“Has she bitten you?” another man called out. His voice was new.

“You can’t have her,” Hemmingford yelled.

“Then we have to take her,” the new man yelled.

Hemmingford spun, exposing himself marginally, and fired into the flashlights.  Two quick shots, and then he rolled back around the corner, and backed down the hall.  One man was screaming that he was bleeding. The priest said that Jake was dead. And then the end of the hall exploded in gunfire. The plaster wall crumbled, and the corner was shaved clean. He stood at the doorway down the hall, watching the moving lights.  Rossum was in the room, near the window. “There is more of them than you and me.  And I’m almost out of bullets,” he said. When the first face poked down the hall, Hemmingford shot. The bullet hit the wall, exploding plaster in a large puff. A second after, he stepped fully in the room, shutting the door; gunfire began tearing up the hallway. “Not much–”

Rossum busted the window. The glass fell to the sidewalk below. “Come,” she instructed.

“It’s kind of high, isn’t it?” he asked, already deciding that jumping was his only chance. She lifted him like a bride would be lifted and leaped out. Her landing was soft, and then his feet were hitting the ground. The sound of gunfire was muffled above. Cars passed them on the main street. He was impressed. “Take the car,” he said, running over to it. The men had come in two cars. She was in as he pulled his door open.


Half out of the window, a man was aiming a tommy gun at him. “ Shit,” Hemmingford muttered. The car started. This was going to be close. He shot without aiming, drawing and driving at the same time.  His bullet struck a foot to the left of the window. It was enough to make the gunner duck his head, lending Hemmingford precious seconds. “Get down!” he screamed, slamming his foot down on the accelerator.  The car jerked forward, slamming his door, pulling onto the sidewalk. From above, automatic fire opened up. The roof popped the rapid impacts. The car jostled off the sidewalk, caroming off of a passing car. At the intersection, Hemmingford squealed left. “We’re good.”

Rossum was scrunched down in her seat. She straightened up, looked up at the holes in the roof behind them, then looked back. The rear backseat was torn with holes, stuffing hung out. “We are not yet clear,” she said. To punctuate, machine gun fire burst through the rear window. The sound of metal smacking the back of the car made Hemmingford duck.

“Not good,” he said. Through the mirror, he saw the man hanging out of the window behind them. The second car was two lengths back. The mouth of the tommy gun opened, and Hemmingford’s mirror crumbled. The car wasn’t going to be able to take much more of this. He took the next turn, barely tapping the breaks. The street was full of cars. A long trail of lead slashed across the car that Hemmingford had been behind. The driver jerked, his blood spitting up onto the window. The trailing car turned behind Hemmingford. Rossum was turned around in her seat, hands on top, watching behind them with a petulant glare. “The man is reloading a round clip.”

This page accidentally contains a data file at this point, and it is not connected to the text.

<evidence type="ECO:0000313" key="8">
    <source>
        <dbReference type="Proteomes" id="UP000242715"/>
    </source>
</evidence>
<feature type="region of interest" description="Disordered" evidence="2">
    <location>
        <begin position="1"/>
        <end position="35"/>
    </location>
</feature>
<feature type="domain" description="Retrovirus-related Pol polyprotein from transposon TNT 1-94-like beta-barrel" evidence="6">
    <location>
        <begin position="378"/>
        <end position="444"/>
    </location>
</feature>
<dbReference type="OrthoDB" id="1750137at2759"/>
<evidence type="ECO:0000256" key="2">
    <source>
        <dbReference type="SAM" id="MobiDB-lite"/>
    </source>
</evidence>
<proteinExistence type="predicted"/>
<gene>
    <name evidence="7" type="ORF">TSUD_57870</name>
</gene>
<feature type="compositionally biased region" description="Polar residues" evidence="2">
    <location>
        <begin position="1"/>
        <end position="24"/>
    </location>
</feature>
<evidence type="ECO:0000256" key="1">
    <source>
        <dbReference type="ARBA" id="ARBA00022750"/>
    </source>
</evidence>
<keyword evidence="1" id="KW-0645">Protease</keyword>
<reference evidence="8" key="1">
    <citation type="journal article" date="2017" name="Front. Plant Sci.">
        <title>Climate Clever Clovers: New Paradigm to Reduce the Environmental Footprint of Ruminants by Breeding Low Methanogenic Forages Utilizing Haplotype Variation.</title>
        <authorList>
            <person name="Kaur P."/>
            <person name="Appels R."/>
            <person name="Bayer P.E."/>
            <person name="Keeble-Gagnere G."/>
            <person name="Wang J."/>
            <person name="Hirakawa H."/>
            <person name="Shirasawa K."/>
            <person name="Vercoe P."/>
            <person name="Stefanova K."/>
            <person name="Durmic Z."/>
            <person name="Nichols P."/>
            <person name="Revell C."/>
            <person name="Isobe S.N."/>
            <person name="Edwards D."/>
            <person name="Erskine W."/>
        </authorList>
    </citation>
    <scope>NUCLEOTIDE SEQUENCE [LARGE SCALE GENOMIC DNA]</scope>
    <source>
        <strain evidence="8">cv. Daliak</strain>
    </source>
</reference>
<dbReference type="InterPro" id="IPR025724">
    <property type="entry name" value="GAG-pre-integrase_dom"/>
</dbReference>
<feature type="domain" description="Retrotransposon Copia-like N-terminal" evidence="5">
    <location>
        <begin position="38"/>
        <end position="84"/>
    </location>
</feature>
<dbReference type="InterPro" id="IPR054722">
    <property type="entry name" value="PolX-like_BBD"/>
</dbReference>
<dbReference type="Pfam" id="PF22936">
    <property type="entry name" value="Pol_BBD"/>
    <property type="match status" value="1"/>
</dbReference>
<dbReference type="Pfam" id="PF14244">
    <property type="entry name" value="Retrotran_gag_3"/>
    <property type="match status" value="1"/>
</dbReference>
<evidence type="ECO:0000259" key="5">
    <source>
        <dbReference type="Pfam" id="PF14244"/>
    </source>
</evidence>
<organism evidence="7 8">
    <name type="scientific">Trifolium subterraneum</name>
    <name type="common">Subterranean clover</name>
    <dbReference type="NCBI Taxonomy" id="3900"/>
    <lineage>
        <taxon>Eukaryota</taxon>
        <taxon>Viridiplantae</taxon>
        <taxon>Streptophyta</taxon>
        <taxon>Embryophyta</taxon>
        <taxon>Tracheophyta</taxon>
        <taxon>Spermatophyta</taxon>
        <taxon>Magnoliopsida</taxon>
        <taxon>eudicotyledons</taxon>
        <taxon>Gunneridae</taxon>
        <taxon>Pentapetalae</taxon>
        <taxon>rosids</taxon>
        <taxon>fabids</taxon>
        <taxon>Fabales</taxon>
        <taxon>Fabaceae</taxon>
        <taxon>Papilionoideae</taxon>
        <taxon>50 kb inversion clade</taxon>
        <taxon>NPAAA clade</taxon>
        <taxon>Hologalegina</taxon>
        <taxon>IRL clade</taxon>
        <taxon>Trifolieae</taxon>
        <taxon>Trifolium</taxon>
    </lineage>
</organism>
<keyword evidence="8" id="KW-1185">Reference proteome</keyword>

Hemmingford sharply turned around the next two cars and bounced up onto the sidewalk to keep from hitting a third. Gun fire from the street followed them. The shops and people Hemmingford passed were hailed in a destructive like of lead. Windows burst. Bricks cracked. People ducked, screaming, or fell bloody as Hemmingford sped by. He swerved into the street at the first opening. The gunfire had covered the street.  People were hiding as he drove by. Heads poked out from behind cars and through shop windows. Vender’s carts stood unattended. “I don’t know how much farther we have to go. Another clip and this car might crumple on us.” There wasn’t much left of the back of the car as it was.

“Turn here. Head east,” Rossum said.

He took the turn. You could see that the panic hadn’t passed to this street. At once, people were visible. He turned where Rossum pointed again. Then again. Their trailers were behind them, bumping the car. Rossum had her torso out of the window, looking up at the night sky. When she pulled herself in, she grabbed the wheel.  Hemmingford hit the brakes as the car turned, fishtailing. Their trailers hit them, jostling the car, snapping the rear tire. The car was facing a deep alley. There were trashcans packed on either side. A steel fire escape was connected to the building at the back.

“Go,” she said sternly.

The car didn’t have much left in it, but it limped to the back of the alley. He went for his door, but she gabbed him by the shoulder. Her grip was iron, and he suspected that there was much more strength there than she was using. “What is it?” he asked. The other car was pulling behind them, victorious. Their headlights came brightly through the mottled rear.


“They want to kill you. Me, now, too. And I’m out of bullets.” He looked behind them, cowering beside the torn seat back. “I could try something while you jump up the fire escape. I got a feeling that you can make it.”

Rossum smiled and it was the most frighteningly beautiful thing that he’d ever seen. “No need.”

They came from the sky, falling like rain falls, only nothing so natural, Hemmingford supposed. There were three of them, all men. They had on suits but no ties.  Long hair. One wore black gloves. The first fell onto the roof of the car behind them as the doors opened. The roof bubbled in. The men swung their ready guns up, and the other two dropped down behind the men.


“They are my family,” she said, as the men screamed. Gunfire soared wildly into the night sky while the men holding the guns had their throats torn out. Blood sprayed all over the men. The one still in the car behind them screamed, trapped, as they came in for him when he didn’t come out. It didn’t last a minute, but Hemmingford saw it all in slow-motion. When it was done, the gunmen were all bloody crumples, and the three blood-covered creatures stood looking his way.

“Okay,” he said, facing forward. He watched her walk around the front of the car, coming to his door. After two deep breaths, he stepped out. The men behind him were gone. Corpses laid still on the concrete. “Rossum,” he said, grabbing her with his left arm. His shoulder screamed.

She walked very close to him, closed her eyes, and inhaled while she moved her face up and over. Their lips brushed, her eyes opened. “It is near dawn. I must go. But I will find you, Hemmingford Rose. You saved me.” With a girlish laugh, she was gone.

He walked down the alley, the night streaming against the bare swath of chest, his unbuttoned shirt revealed, and carefully stepped around the dead men. He could hear sirens clearly from the surrounding streets. What he’d wanted to say was that they had saved each other. Was he more excited or scared by her promise to find him? He put a delicate hand on his throbbing shoulder. Cars passed by the end of the alley. To the east, still and hour down, dawn was coming.